Zim human rights situation deteriorated in 2022

The human rights climate in Zimbabwe deteriorated in 2022 without the government taking any meaningful steps to uphold rights and ensure justice for serious past abuses primarily committed by state security forces.

There has been little progress on investigations into abductions, torture, arbitrary arrests, and other abuses against opposition politicians and activists.

The government has yet to pass the Independent Complaints Commission Bill to establish an independent complaint mechanism — as provided by Zimbabwe’s constitution — to receive and investigate public complaints against the security services.

Repression of civil society organizations and activists continued unabated in 2022. In November 2021 the government proposed a bill to amend the Private Voluntary Organisations (PVO) Act to further restrict the operations of nongovernmental organisations.

The government said the amendment is aimed at curbing terrorism financing and money laundering to comply with the Financial Action Taskforce recommendations.

There are, however, concerns that its passage would seriously threaten the right to freedom of association in the country.

The Cyber and Data Protection Act of 2021 has further undermined the rights of Zimbabweans, including civil society groups and human rights defenders.

In February and March 2022, the authorities slowed down the internet significantly with disruptions,during rallies and demonstrations by opposition parties and their supporters.

Section 73 of the Criminal Law (Codification and Reform) Amendment Act, 2006 (Criminal Law Code), which punishes consensual same-sex conduct between men with up to one year in prison, a fine or both, contributes to stigma and discrimination against lesbian, gay, bisexual and transgender people.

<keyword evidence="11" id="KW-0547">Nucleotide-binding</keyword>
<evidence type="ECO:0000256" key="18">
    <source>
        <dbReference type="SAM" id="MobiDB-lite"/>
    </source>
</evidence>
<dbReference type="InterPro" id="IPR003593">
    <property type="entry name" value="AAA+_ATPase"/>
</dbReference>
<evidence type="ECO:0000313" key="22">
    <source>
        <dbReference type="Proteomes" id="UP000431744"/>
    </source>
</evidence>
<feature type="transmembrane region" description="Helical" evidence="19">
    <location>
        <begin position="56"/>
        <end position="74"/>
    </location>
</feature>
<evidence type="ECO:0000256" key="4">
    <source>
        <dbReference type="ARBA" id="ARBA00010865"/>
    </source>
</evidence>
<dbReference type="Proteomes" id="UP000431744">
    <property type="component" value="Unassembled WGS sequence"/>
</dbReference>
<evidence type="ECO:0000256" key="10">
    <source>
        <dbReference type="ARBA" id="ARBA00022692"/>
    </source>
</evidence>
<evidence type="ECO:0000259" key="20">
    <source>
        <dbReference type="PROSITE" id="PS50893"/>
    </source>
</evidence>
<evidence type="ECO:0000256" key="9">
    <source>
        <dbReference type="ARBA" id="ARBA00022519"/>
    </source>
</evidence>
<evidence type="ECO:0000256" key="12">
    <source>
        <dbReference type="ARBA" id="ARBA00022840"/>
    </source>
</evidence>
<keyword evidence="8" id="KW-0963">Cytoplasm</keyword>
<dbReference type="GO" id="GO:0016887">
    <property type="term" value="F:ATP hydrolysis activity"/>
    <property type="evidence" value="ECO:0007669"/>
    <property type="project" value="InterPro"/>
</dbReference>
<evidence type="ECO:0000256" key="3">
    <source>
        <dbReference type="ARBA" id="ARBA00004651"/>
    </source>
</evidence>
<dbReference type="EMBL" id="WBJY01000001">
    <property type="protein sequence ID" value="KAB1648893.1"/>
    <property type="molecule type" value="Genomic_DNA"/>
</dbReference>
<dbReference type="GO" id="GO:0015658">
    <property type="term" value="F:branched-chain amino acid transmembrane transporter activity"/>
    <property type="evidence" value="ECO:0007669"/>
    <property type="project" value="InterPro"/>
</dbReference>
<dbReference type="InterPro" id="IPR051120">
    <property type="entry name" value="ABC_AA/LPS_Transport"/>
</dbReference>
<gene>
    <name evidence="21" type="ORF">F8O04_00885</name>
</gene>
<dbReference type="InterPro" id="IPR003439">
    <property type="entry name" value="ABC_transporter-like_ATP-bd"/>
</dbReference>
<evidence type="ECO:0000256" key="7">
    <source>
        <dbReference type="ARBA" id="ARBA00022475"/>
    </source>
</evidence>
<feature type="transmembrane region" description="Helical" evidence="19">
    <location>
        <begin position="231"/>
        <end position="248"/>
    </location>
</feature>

Authorities often arbitrarily arrested, harassed, and prosecuted critics of the ruling party through lengthy detentions and trials.

Notable critic and author, Tsitsi Dangarembga and another protester, Julie Barnes, have faced a prolonged trial since their arrest in July 2020 during an anti-government protest on charges of public incitement to violence, breach of peace, and bigotry.

On September 29, the Harare magistrate court gave them a six-month suspended jail sentence and a fine for participating in a public gathering with the intent to incite violence and for breaking Covid-19 protocols.

 Opposition party members — Cecilia Chimbiri, Netsai Marova and an MP, Joanna Mamombe — were in court 61 times between January and May 2022, facing charges of faking their own abduction.

The authorities are prosecuting the three women for reporting that in May 2020 they were abducted from police custody by suspected state security agents, assaulted and sexually abused, then dumped in Bindura.

They were accused of taking part in a protest against the government during the Covid-19 lockdown. Failure to investigate these women’s reports of assault and sexual abuse violates the country’s obligation to ensure access to justice and effective remedies in cases of human rights violations under international and African regional human rights law.